Bird Bros announces “major strategic shift” to improve “hen welfare”

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Bird Bros' Sunny Farm, Swineshead, Bedford Borough. Image: Animal Justice Project
Bird Bros' Sunny Farm, Swineshead, Bedford Borough. Image: Animal Justice Project

Bird Bros, an egg ‘mega farm’ in Swineshead, Bedford has announced a multi-million-pound evolution of its business to phase out cage-farming and become a barn egg supplier.

The move marks a major strategic shift for the family-owned business after videos showing “distressing and appalling conditions” at the farm were released by The Animal Justice Project, a prominent animal protection organisation, in August 2023.

After the release of the footage, the business carried out its investigation and implemented an investment programme to make significant changes to animal welfare at the site.

It later had its Red Lion accreditation reinstated due to these changes.

Read: Bedford egg ‘mega farm’ has British Lion accreditation reinstated after welfare enhancements

Now, there are plans for the business to go even further and they are promising to completely phase out colony cage egg production by 2028.

Stuart Bird, Production Director at Bird Bros, said: “There is an increasing number of barn systems operating successfully across the UK and we can see the benefits this model provides.

“The UK egg market is evolving rapidly, and we know that as we look to the future, barn eggs will have a significant role to play. We want to be among those leading the charge in moving away from colony cage egg production.”

Bird Bros has been producing eggs at its Sunny Farm headquarters in Bedfordshire since 1969 and supplies over four million eggs a week to retailers, wholesalers, and food service businesses across the UK.

While the phasing out of cage egg production fully will take five years, it’s believed the first Bird Bros barn eggs set to hit the market towards the end of 2024, and they will continue to supply substantial free-range egg production.

This matches commitments from Tesco, ASDA, Aldi, and Lidl who have all announced plans to end the sale of eggs from caged hens in UK stores by 2025.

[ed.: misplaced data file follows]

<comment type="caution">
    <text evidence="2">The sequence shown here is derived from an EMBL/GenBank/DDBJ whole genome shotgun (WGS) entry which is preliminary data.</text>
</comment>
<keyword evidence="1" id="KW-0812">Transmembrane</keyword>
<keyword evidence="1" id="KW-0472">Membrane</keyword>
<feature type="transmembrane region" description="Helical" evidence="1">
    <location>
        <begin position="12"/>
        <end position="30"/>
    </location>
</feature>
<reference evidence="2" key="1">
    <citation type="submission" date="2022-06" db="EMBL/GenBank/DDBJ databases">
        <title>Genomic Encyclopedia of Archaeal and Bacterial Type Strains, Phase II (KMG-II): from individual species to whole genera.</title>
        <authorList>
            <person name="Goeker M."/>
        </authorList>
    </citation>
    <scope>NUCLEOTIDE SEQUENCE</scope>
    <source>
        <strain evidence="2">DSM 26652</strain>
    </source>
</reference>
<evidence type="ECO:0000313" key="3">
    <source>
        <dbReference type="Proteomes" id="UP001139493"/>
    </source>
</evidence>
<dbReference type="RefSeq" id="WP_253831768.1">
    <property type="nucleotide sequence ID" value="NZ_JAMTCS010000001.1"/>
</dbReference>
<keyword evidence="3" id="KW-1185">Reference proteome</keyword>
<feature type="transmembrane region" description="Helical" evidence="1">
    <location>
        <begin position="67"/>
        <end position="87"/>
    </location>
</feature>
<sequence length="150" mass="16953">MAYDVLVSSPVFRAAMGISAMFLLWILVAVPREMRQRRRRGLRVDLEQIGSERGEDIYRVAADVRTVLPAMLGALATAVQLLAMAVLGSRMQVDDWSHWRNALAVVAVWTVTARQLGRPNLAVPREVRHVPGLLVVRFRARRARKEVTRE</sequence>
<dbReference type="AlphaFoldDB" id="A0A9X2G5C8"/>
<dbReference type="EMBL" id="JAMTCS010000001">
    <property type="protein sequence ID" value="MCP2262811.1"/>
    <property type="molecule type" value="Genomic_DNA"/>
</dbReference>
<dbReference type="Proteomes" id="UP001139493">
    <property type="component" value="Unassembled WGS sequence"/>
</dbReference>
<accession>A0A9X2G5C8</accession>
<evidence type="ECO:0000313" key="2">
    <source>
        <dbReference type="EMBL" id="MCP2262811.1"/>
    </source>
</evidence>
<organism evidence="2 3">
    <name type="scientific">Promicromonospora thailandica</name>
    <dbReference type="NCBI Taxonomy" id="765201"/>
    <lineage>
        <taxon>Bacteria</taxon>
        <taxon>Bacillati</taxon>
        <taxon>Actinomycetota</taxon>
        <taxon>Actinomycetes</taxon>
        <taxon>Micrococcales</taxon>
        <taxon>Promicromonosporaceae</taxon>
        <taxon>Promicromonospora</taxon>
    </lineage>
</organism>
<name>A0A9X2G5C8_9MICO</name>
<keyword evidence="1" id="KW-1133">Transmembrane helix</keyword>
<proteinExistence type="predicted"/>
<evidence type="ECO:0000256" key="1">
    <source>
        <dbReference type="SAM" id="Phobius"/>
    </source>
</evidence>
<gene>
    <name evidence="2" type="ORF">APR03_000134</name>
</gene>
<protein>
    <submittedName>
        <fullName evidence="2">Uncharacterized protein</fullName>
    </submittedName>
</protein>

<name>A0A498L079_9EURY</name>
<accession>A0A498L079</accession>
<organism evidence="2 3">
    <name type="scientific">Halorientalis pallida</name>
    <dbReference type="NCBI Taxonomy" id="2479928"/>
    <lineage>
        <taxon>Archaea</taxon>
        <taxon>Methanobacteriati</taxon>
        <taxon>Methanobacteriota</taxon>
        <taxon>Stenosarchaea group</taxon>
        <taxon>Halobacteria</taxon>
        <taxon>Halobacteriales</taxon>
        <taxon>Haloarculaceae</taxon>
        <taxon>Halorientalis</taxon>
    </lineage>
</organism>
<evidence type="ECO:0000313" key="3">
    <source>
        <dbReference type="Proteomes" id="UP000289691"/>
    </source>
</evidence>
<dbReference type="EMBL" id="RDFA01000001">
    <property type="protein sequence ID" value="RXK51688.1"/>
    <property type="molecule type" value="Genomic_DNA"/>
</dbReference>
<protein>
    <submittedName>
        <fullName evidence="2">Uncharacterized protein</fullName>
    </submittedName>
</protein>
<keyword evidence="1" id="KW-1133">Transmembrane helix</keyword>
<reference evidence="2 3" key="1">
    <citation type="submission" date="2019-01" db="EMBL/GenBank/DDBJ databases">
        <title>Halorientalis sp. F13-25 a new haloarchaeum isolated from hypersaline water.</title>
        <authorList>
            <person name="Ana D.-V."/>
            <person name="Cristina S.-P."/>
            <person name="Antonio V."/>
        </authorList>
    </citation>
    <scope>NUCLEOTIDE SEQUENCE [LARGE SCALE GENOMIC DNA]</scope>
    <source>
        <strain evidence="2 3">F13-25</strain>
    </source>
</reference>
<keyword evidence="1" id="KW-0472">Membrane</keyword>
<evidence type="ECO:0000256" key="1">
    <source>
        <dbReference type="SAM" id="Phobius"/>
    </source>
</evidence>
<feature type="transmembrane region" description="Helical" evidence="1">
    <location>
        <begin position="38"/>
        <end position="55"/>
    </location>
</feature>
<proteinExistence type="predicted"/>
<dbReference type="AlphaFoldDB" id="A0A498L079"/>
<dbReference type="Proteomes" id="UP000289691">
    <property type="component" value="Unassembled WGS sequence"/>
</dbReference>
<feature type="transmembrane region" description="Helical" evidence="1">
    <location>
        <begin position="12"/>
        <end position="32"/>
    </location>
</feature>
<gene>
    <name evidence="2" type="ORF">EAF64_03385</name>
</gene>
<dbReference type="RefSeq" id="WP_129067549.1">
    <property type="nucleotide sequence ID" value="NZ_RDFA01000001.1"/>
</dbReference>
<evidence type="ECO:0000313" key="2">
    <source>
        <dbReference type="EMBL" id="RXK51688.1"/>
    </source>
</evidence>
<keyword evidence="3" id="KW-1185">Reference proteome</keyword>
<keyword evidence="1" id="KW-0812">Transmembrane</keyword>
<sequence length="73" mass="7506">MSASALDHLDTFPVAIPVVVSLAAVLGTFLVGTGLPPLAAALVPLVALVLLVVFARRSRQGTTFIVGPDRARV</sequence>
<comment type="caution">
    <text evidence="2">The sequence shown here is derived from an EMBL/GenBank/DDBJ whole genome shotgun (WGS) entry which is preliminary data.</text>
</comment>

Barn eggs

(l-r) Stuart Bird, production director at Bird Bros and Matt Bird, commercial director. Image: Bird Bros
(l-r) Stuart Bird, production director at Bird Bros and Matt Bird, commercial director. Image: Bird Bros

Barn eggs are laid by hens that are housed in large & open, climate-controlled sheds without cages. The hens can roam freely within the shed, socialising, and perching, without the threat of outdoor predators or exposure to the elements.

The model is common across Europe, especially in locations where outdoor conditions and temperatures may be detrimental to hen welfare.

Stocking densities are improved significantly compared with enriched-colony production methods and mirror the levels that free-range birds experience when enclosed at night.

Matt Bird, Commercial Director at Bird Bros, said: “Our Vision 2028 strategy plots a bold new direction for the business which we are all really enthused by.

“Having been a significant player in the egg production industry for more than 55 years, we understand how important it is to remain agile and forward-thinking to thrive as a successful business.

“While many of the major grocers will be ending sales of enriched colony eggs by the end of 2025, our decision to invest significantly in barn egg production has been driven by our desire to improve hen welfare and meet the evolving requirements of our broad customer base.”

While this evolution does match changing attitudes and animal welfare standards, barn egg production has also been criticised for not going far enough.

Global animal welfare organisation, Four Paws, says more needs to be done across the entire egg industry to reduce the number of hens living together and increase daylight and stimulation to encourage activity and natural behaviours to be expressed.

They also back plans within the Agriculture Act 2020 and Defra’s The Path to Sustainable Farming: An Agricultural Transition Plan 2021 to 2024, which sets out a range of schemes to increase biodiversity, restore landscapes and promote animal welfare.

It’s calls for changes like this and changing consumer attitudes that Matthew Bird alludes is a driving force behind their business evolution.

“There will be a market for value-focussed eggs with strong animal welfare credentials, as well as the free-range produced eggs we provide,” he said.

“With our customer base encompassing many different channels, we see a huge opportunity for barn eggs, and it is the key driver behind our decision to move decisively into barn egg production.”

 
 
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